If you’ve been up all night and cried till you have no more tears left in you—you will know that there comes in the end a sort of quietness. You feel as if nothing was ever going to happen again. (C. S. Lewis, The Lion, the Witch and the Wardrobe)
Philip Yancey writes, “Oh, how we long for an answer to that everlasting question (‘Why?’). Sarajevo and other wars we can blame on human evil that has brought about incalculable sufferings. Newtown, Boston, and similar tragedies we can blame on mental illness or radical ideology or bad gun laws or negligent parenting. Tsunamis and other natural disasters, absent anyone else to blame, we classify as ‘acts of God.’”
The shadow of the question why has crept over us all. It is an important question. Even Jesus cried out, “My God, my God, why have you forsaken me?” (matthew 27:46, emphasis added). The why question begs for a reason for it all, something to point a finger at. What we want is someone to blame.
Some blame God, suggesting that He is, at best, incapable of preventing our pain. At worst, He is disinterested. Others say that suffering is caused by the devil. Our pain is the result of his evil work. Still others say that there is no answer, nothing or no one to blame. The universe simply is the way it is, that the only place to look for answers is within ourselves.
The Bible, however, tells us a different story. According to Genesis, suffering is the potential (and obviously unwelcome) companion of something so natural and good that it’s hard to imagine being without it—the ability to choose.
God’s original creation. Genesis 1 describes the events of creation. God looked out over everything He had made and said it was “very good” (genesis 1:31).Our suffering was not a necessary part of the equation. The first man and woman enjoyed an existence filled with meaning, purpose, enjoyment, and, best of all, unhindered relationship with God and uninhibited relationship with one another. This condition, however, was not impervious. God not only gave Adam and Eve the gift of a paradise for a home, meaning for their lives, and access to Himself—He also gave them the opportunity to choose whether or not they wanted those things.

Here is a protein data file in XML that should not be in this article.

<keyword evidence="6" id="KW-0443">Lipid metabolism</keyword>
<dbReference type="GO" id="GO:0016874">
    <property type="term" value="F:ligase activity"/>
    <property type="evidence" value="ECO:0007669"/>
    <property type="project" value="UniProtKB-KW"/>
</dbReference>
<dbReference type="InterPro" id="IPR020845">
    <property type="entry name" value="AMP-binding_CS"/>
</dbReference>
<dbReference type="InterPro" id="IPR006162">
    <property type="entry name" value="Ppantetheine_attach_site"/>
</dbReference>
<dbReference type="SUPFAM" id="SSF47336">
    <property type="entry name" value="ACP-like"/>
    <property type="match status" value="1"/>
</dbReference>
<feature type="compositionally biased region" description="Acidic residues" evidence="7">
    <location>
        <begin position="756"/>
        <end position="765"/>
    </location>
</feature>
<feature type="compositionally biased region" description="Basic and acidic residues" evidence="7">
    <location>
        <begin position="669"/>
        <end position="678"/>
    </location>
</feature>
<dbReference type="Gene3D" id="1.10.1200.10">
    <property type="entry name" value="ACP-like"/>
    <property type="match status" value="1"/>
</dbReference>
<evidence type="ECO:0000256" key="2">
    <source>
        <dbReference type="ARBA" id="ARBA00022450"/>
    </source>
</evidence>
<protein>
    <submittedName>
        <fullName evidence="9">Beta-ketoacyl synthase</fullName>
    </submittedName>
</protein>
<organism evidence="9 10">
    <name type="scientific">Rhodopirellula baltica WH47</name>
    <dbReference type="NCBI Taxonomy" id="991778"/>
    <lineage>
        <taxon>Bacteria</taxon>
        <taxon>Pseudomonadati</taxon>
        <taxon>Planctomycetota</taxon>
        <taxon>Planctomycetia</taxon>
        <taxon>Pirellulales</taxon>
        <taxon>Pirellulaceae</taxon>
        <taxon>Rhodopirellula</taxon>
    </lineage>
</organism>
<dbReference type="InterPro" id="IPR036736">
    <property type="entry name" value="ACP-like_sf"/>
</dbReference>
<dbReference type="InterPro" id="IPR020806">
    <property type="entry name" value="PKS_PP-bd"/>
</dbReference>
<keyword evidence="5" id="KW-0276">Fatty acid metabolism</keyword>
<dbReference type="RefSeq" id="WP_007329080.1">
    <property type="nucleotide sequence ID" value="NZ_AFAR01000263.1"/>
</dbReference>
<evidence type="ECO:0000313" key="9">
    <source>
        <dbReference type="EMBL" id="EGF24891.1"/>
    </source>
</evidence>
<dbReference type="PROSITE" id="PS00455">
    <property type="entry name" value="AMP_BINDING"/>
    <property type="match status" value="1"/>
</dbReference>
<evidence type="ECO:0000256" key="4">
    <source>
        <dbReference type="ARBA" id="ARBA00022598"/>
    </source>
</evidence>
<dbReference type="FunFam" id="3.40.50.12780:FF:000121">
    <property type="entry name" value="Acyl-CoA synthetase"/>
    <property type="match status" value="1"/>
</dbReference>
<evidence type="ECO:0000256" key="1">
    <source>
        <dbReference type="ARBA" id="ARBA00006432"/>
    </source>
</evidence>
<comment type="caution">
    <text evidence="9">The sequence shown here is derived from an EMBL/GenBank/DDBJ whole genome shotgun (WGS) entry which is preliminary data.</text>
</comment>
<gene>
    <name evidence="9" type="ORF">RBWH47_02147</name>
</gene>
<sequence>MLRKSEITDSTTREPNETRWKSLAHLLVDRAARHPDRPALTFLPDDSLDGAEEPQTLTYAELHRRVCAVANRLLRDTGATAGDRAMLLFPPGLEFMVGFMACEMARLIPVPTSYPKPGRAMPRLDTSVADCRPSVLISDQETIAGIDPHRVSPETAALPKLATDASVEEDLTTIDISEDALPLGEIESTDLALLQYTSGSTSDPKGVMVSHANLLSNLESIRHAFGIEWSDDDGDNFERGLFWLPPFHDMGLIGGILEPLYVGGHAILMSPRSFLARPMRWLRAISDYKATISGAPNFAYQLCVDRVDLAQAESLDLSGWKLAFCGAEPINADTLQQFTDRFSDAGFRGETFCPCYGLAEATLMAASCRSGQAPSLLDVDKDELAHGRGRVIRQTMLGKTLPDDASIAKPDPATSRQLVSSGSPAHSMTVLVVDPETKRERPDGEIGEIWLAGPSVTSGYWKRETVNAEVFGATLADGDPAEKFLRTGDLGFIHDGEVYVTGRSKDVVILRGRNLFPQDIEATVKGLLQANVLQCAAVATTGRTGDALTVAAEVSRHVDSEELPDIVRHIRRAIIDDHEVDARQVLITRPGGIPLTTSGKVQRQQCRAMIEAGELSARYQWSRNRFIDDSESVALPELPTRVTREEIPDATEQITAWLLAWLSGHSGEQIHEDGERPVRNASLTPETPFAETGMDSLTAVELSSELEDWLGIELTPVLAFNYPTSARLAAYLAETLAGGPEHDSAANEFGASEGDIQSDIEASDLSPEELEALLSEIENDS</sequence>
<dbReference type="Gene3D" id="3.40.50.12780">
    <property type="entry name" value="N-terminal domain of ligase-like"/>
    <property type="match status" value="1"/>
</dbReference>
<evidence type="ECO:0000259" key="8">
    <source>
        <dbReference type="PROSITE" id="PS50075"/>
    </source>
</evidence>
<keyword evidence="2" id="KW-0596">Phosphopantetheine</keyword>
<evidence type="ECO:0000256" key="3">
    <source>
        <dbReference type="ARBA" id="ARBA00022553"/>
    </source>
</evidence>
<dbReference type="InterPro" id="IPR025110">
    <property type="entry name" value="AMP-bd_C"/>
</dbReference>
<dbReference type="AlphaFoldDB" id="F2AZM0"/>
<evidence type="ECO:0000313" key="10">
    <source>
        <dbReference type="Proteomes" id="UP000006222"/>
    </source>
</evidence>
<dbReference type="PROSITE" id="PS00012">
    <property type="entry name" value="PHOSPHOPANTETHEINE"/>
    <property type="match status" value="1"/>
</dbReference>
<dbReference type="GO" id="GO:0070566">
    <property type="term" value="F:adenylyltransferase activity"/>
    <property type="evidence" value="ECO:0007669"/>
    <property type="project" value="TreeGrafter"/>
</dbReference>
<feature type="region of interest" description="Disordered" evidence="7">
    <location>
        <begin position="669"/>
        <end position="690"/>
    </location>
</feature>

The gift of choice. The events recorded in Genesis 3 have become known as, simply, “the fall.” What is written there could never have happened if God created humanity to operate automatically, always humming along smoothly to the rhythm of His will, not able to choose a different beat. Instead, the Creator allowed them to choose their own way: “The Lord God commanded the man, saying ‘From any tree of the garden you may eat freely; but from the tree of the knowledge of good and evil you shall not eat, for in the day that you eat from it you will surely die’” (genesis 2:16–17).
It was not a complicated choice, but it wasn’t exactly simple. The uncomplicated part was the choice whether or not to eat; but with this choice, the man and woman were also deciding whether life would be lived on their terms or on their Creator’s terms. They chose their own way. When the choice was made (genesis 3:6–7), the curtain fell and the first couple entered into a new reality—a reality no longer shaped exclusively by the goodness of God. Life, for them and for everyone that followed them, would be shaped by the implications and consequences of their choice to go their own way, rejecting God’s guidance.
The result of choice. In Mere Christianity, C. S. Lewis described the implications of Adam and Eve’s choice: “Out of that hopeless attempt has come nearly all that we call human history—money, poverty, ambition, war, prostitution, classes, empires, slavery—the long terrible story of humanity trying to find something other than God which will make us happy.” All generations have shuddered with the aftershocks of that choice. We not only shoulder the weight of the consequences resulting from Adam and Eve’s choice, we also hunch under the burdens created by our own choices.
Despite the potentially disastrous effects of choosing—most obvious in the broken relationship between God and us—God still allows us to choose.Our choices have extraordinary impact. With the gift of choice came the reality that choosing produces effects. We cannot embrace the ability to choose and yet reject the fact that choosing has results. When we choose, something happens, and conversely, something else doesn’t happen. Choices have consequences.
Referring to the story of Adam and Eve’s choice, Philip Yancey tells his students, “You are free to reject God and the way this world runs. I, for one, respect a God who not only gives us the freedom to reject Him, but also includes the words of rejection in our scriptures.” This rejection answers one why question but raises another:
Why is there suffering, brokenness, and struggle in our world? Because God allowed humanity to choose—and the world around us carries the weight of the choice and the subsequent choices that have been made.
But . . .
Why does that matter? Because our choices, like Adam and Eve’s, do not occur in a vacuum. They have consequences.
What are those consequences like?